What are Commodities?
According to wikiHow, the term “commodities” refers to “raw materials and produce; metals like silver, gold and copper, and crops like corn, soy beans and grains are all commodities. Rather than buy up the materials themselves, investors participate in the commodities market by purchasing futures or stock, or by investing in exchange-traded funds (ETFs), index funds or mutual funds. It takes the right kind of individual to invest in commodities, as they are extremely risky. On the upside, buying commodities futures may be a smart way to hedge against inflation.” Investopedia explains that commodities are “an important part of everyday life, whether they are related to food, energy, or metals.” For investors who wish to diversify their investments and move beyond the traditional stocks and bonds, commodities are a good choice as they do not normally move along with the stock market.
How Do Commodities Move the Market?
As Investopedia explains, there are many factors which determine how the world’s equity markets move. The influence of the prices of commodities is an often overlooked, but very important part of that equation. It is important for those who wish to invest in commodities to understand how each of their prices will impact the market and why. This is because many aspects of the business market can be influenced by them. For example, the price of lumber. Investopedia shows that many businesses can be affected by the cost of lumber…even those which do not build homes. If the price of lumber goes up, so does the cost of building apartments, restaurants, hospitals, retail stores, etc. Just one tiny fluctuation in lumber prices can make a huge difference for these business, and therefore their customers. If you were considering an investment in lumber, you would need to be aware of all of these factors. The same is true of other commodities such as oil, cotton, gold, wheat, corn, etc all of which impact many different types of businesses.
Are Commodity Investments for You?
Just as with any other investment, commodity investments may not be a right fit for everyone. John W. Schoen, Senior Producer at msnbc.com feels, “There are plenty of good reasons to bet on commodities, but if you’re new to investing that’s probably a better way to think of it: as a bet. Since you’ll be betting against experts who do this for a living, your odds probably won’t be much better than playing the slots in Atlantic City.” He calls commodities “about the riskiest place to deploy your savings.”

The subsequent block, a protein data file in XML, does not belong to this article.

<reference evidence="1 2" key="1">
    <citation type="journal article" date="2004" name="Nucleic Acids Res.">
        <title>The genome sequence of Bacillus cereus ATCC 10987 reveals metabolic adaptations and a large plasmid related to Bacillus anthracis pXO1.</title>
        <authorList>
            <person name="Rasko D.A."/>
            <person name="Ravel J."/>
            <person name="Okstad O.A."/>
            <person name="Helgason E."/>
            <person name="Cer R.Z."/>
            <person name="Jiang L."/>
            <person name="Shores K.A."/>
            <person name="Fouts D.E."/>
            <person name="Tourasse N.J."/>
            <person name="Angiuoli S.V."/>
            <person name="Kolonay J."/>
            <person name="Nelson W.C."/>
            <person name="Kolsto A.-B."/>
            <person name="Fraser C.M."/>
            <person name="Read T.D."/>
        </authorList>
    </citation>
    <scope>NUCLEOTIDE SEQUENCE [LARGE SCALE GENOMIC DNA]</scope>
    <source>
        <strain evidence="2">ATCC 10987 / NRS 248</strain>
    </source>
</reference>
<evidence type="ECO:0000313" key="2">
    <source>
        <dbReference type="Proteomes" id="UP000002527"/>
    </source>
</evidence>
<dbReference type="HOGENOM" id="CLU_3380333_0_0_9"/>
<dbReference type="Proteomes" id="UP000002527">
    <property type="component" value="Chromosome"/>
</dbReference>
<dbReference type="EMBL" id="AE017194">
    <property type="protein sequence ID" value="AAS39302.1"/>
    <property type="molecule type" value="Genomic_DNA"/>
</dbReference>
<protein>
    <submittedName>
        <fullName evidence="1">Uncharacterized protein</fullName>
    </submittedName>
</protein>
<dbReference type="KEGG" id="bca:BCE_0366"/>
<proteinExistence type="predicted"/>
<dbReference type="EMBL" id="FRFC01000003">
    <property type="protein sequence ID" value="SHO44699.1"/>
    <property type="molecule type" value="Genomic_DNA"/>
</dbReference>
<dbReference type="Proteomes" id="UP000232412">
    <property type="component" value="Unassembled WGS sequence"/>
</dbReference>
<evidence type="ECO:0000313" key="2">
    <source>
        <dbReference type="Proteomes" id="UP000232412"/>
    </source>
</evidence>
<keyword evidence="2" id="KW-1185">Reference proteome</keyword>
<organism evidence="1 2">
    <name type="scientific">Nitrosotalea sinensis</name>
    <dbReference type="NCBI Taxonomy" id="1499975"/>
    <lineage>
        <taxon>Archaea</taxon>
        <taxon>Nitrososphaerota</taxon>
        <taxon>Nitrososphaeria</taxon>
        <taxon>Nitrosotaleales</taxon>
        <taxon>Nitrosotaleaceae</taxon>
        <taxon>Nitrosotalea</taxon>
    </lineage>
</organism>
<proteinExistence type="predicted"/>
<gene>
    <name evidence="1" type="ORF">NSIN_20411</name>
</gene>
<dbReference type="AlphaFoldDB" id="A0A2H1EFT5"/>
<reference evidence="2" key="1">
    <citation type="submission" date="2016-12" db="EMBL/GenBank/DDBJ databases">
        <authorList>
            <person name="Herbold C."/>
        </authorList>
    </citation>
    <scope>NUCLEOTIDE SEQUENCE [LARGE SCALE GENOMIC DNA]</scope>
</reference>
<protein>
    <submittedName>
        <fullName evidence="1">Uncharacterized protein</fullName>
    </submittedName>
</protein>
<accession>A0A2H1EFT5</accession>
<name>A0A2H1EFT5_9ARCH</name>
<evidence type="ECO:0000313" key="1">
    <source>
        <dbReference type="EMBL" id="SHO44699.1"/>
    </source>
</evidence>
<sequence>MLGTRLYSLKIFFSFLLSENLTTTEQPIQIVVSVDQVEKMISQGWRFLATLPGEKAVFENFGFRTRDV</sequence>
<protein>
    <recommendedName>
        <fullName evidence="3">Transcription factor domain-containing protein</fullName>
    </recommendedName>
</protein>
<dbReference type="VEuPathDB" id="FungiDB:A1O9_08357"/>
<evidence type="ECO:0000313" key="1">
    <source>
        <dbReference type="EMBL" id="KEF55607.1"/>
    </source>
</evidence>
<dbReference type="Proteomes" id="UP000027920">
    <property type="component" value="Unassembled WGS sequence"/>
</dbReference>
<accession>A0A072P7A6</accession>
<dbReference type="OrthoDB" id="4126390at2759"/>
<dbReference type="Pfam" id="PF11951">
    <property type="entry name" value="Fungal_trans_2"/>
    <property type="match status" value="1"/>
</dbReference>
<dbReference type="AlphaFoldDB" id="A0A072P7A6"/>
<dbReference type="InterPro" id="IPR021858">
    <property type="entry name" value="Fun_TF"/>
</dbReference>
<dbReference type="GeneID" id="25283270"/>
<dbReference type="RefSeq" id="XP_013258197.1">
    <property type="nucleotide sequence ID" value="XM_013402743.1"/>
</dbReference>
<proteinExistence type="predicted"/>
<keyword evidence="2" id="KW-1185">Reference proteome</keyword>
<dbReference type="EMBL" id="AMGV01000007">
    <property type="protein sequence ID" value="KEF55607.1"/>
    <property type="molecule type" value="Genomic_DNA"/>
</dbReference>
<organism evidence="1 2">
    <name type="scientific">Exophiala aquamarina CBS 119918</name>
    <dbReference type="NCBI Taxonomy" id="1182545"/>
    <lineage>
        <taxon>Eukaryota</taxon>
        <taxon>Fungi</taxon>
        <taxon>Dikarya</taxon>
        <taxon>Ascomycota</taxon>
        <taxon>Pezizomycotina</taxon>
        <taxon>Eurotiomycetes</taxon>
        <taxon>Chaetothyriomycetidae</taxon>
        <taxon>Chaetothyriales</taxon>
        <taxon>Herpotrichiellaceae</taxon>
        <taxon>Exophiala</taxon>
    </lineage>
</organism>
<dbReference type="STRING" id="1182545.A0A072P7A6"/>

Michale Holland of Holland & Co. in New York feels that those who wish to invest in commodities should do so by “taking a look at companies that are involved in the commodities business. He does not think that investing in commodities is a good idea for the small investor, because they are likely not “knowledgeable enough to anticipate the volatility and changes in the markets.”
Rick Ferri, founder of Portfolio Solutions LLC and the author of six books on low-cost index fund and ETF investing, feels that commodities are “like dead money” and that those who “stay away from this asset class” will be “better off for it in the long term.” Greg McBride, senior financial analyst and vice president at Bankrate.com, feels that commodities are important to those who have a large enough portfolio. (Quotes from Wall Street Journal)
Frank Holmes, chief executive and chief investment officer of U.S. Global Investors Inc, says, “Commodities are the building blocks of the world, essential to progress and prosperity. Among the world’s population of 7 billion, a majority live in the growing emerging markets. Many of these emerging-market residents are increasingly moving to cities and becoming wealthier, and have a desire to improve their standard of living. We believe these trends continue to drive the global demand for commodities and natural resources. However, investing in commodities is tricky, because they tend to have wide price fluctuations based on seasonal and cyclical factors. Therefore, we suggest investors hold a diversified basket of commodity-related stocks actively managed by professionals who understand the assets and the global trends that affect them.” So it would seem that commodities can be very beneficial, but more-so to the investor who has the right advisers, a large portfolio, investment experience, and can afford to lose from time to time. Small investors may want to wait on investing in commodities. (Quotes from Wall Street Journal)